The central character of Christopher Marlowe’s play Doctor Faustus might be said to be positioned between two worlds in a number of different ways, including the following:
- Faustus is positioned between a world we think of as medieval, with its strong focus of heaven and hell, and a world we think of as the Renaissance, with, perhaps, a growing focus on the here-and-now. The opening scene, for instance, reveals just how distracted Faustus has become by all his worldly possibilities. He cannot decide if he should be a philosopher, a doctor, a lawyer, or a theologian. He finally chooses to dabble in black magic, perhaps the most “worldly” (but also the most demonic) choice he could make. The dominion of a magician, he thinks,
Stretcheth as far as doth the mind of man . . . .
This is an ironic comment coming from Faustus because, as the play reveals, his intellect does not stretch very far at all. By the end of the play he has become a kind of cheap entertainer.
- Faustus is also positioned between the contemporary world and the world of the classical past. He alludes constantly to the classics, but he does so in ways that often reveal his worldly pride and foolishness. Instead of learning the wisdom the classics are capable of teaching, he uses the classics to reinforce his pride.
- Faustus is also positioned between the world of the classics and the world of Christian belief. Ideally, during the Renaissance, these two worlds were supposed to be in harmony with each other. Any truth found in classical texts was by definition compatible with Christianity, since Christianity was considered (at least by Christians) to be the Truth.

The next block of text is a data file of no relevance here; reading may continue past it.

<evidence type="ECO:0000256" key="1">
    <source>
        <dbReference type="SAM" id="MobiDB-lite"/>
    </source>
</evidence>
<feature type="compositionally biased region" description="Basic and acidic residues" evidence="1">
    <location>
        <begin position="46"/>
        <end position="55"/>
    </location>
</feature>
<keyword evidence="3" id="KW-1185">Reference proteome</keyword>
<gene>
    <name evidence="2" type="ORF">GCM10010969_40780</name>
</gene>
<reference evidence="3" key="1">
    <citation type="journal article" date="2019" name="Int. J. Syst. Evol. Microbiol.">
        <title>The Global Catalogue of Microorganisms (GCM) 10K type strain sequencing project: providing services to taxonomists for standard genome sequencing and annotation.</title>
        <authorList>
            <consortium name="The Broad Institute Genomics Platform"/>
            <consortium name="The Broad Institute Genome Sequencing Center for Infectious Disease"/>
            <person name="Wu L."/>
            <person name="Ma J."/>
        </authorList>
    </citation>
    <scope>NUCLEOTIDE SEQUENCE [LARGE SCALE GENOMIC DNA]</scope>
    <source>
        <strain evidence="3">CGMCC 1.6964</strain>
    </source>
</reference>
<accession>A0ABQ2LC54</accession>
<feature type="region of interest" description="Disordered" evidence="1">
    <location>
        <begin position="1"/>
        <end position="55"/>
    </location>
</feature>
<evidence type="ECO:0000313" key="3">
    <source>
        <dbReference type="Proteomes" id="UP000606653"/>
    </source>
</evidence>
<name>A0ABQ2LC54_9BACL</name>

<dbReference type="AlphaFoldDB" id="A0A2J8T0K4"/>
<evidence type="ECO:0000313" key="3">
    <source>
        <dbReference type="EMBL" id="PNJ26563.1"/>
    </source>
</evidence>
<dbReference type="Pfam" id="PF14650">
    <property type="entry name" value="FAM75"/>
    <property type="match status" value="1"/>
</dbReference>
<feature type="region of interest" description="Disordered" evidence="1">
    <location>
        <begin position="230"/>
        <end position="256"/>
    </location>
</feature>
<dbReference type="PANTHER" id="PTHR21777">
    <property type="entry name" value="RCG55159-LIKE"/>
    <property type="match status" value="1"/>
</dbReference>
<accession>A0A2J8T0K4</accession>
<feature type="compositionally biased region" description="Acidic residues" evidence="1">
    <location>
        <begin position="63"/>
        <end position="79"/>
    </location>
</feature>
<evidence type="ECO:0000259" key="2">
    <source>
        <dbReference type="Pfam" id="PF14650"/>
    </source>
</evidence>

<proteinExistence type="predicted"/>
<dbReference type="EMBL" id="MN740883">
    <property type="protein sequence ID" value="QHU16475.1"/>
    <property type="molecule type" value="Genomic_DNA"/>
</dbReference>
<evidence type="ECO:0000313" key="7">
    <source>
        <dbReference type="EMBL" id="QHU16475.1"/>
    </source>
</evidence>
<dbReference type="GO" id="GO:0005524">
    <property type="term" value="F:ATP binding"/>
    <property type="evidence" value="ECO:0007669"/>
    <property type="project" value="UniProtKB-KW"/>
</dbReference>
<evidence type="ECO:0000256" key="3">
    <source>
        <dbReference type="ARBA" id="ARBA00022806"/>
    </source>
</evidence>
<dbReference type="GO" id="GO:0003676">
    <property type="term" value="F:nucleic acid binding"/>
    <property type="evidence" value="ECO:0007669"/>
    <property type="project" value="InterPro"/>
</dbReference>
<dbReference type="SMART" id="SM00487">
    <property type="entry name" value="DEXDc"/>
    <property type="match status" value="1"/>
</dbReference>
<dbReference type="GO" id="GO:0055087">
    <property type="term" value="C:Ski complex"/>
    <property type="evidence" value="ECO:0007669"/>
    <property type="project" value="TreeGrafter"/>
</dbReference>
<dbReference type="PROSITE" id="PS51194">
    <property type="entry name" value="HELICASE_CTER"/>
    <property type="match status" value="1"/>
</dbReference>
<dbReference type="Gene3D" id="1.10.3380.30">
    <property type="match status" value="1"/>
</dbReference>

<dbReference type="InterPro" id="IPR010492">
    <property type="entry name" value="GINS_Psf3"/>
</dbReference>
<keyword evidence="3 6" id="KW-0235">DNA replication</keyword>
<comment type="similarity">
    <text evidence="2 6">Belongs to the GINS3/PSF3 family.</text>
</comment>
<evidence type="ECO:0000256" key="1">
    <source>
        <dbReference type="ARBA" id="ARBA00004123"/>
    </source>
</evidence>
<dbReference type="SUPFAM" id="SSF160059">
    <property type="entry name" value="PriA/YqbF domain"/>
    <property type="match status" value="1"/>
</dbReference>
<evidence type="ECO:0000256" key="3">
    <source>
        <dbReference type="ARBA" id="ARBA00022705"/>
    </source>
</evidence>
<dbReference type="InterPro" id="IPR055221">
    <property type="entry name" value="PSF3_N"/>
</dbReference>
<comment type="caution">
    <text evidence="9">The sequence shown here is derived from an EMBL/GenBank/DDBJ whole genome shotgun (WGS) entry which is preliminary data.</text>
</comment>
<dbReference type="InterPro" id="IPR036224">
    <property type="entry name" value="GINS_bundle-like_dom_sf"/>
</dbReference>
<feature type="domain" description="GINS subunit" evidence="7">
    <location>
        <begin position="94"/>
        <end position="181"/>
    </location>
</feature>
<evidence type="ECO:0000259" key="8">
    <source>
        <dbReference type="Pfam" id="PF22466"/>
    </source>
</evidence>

- Faustus is also positioned between existence in the present, physical, temporal world and the world to come – the world of eternity, which he will spend either in heaven or in hell. His time on earth should be used in the attempt to be worthy of eternal salvation. Unfortunately, by the end of the play he is dragged off to spend eternity as a damned soul.
- Finally, Faustus is also positioned between the world of virtue and the world of vice. He does have some good influences (or potential influences) in his life, such as the Old Man who appears late in the play to warn him away from sin and to encourage him to follow virtue. Faustus himself is tormented by his sins, because he knows that sin is wrong, but he commits himself to sin anyway. The scene with the Old Man is an example of a psychomachia, a war within (and for) Faustus’s mind and soul. Similarly, the final scene shows Faustus torn between two spiritual worlds – the world of God and the world of Satan.
Faustus is thus torn between different worlds in many different ways, but the responsibility for this self-division is ultimately his own.
SOMETHING EXTRA: For an excellent introduction to the relationship between Christianity and the Greek and Roman classics in Marlowe's era, see the superb book by Isabel Rivers titled Classical and Christian Ideas in English Renaissance Poetry.